Maurice:  Now, Dan, investors want to know the latest updates we have on the flagship project called Vohitsara. If you would please, give us a historical reference please.

Dan:  So, historically, all of Madagascar, the graphite has been produced there for over 100 years. There was 4 main French families that produced here in Madagascar. They would have a centralized processing plant. They would have a mine usually besides the processing plant, but then they would go out in high grades where they sought outcroppings. Our property was one of those properties that had outcropping on it, so in the 1930s or 1940s, our property had been high grades and Maurice was able to see where they had dug out part of a hill that they had worked on. Historically, they had never ever gone and done any proper drilling in Madagascar in the area that we’re in and we’re one of the first people to go and actually drill it and do a full 43-101 style resource. Very, very important to know that because, again, most people just gone in and high-graded the outcroppings and they never really did any further work.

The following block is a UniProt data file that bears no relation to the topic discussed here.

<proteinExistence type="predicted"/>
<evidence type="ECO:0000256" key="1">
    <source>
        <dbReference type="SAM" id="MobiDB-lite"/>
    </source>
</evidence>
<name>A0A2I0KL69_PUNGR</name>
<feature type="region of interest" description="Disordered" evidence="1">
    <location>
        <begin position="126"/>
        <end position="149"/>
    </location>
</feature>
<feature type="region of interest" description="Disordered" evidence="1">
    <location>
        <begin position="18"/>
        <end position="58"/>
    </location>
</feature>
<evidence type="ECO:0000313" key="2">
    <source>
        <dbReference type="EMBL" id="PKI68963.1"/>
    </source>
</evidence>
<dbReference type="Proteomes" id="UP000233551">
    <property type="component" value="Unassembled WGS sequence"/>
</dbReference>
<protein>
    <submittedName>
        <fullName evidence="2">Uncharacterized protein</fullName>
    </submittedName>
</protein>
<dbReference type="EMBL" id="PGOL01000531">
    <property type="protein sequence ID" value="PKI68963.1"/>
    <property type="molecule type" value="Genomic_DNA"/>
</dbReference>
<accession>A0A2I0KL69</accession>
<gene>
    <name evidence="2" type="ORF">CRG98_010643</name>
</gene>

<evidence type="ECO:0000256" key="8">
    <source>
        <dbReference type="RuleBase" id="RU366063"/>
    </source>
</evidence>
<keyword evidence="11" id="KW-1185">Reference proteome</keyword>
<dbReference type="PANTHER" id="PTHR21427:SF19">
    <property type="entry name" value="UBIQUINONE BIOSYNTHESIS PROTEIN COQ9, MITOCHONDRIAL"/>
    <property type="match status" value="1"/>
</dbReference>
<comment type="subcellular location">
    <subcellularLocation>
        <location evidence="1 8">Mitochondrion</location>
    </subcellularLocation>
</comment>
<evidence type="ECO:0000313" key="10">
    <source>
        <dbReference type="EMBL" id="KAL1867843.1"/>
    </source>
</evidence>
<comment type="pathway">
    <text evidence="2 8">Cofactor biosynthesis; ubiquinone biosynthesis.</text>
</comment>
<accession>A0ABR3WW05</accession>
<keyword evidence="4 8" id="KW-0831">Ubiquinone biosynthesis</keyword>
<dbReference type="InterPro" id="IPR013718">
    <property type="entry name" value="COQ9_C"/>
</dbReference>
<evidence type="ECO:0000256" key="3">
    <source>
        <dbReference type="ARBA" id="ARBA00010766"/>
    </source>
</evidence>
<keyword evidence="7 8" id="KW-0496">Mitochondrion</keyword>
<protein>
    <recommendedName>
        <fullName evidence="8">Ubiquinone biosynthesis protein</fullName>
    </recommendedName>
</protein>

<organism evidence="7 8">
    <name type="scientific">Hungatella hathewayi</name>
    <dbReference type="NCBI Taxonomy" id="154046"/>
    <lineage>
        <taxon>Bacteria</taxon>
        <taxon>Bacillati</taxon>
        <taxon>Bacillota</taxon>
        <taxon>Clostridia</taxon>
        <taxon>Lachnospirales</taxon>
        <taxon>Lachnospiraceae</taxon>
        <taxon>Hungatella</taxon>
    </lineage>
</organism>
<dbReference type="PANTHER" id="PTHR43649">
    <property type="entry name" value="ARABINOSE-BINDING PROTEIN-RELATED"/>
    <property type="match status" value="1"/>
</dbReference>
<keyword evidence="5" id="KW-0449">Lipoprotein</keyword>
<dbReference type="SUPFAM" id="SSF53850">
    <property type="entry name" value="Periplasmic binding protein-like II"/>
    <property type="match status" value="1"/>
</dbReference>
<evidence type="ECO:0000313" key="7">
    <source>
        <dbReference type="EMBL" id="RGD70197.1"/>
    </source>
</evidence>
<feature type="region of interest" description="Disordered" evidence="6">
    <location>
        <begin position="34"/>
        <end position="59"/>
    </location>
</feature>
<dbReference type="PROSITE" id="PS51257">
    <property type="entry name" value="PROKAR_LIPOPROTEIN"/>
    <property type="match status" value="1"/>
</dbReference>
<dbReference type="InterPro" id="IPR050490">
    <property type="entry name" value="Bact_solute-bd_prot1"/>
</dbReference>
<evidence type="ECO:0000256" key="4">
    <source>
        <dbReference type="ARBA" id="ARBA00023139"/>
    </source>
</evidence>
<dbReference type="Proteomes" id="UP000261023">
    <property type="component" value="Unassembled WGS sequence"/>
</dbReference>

Maurice:  And just for our listeners just to be clear, this is called alluvial mining. It’s more or less non-mechanized mining on this project site here. Dan, let’s talk about the roads again. Share with investors where the roads are now.

Dan:  So, just the small road that we have put in directly to the deposit is now at the deposit. When Maurice was there with us last week, he saw the bulldozer working away and moving it forward. It now goes right to the deposit. This is very critical so that we can move the drill rig around. It will be a road that you can use all year round and we’re very excited about that. We’ll be able to drive with a pickup truck right to the deposit now.

Maurice:  Yeah. Surprisingly, it was moving very expeditiously. We were there for a couple of days and the progress was moving very fast. Let’s talk about your joint venture partner, Cougar Metals. You had the managing director there, Randall Swick. So he was on site and drilling has already begun. Talk to us about that.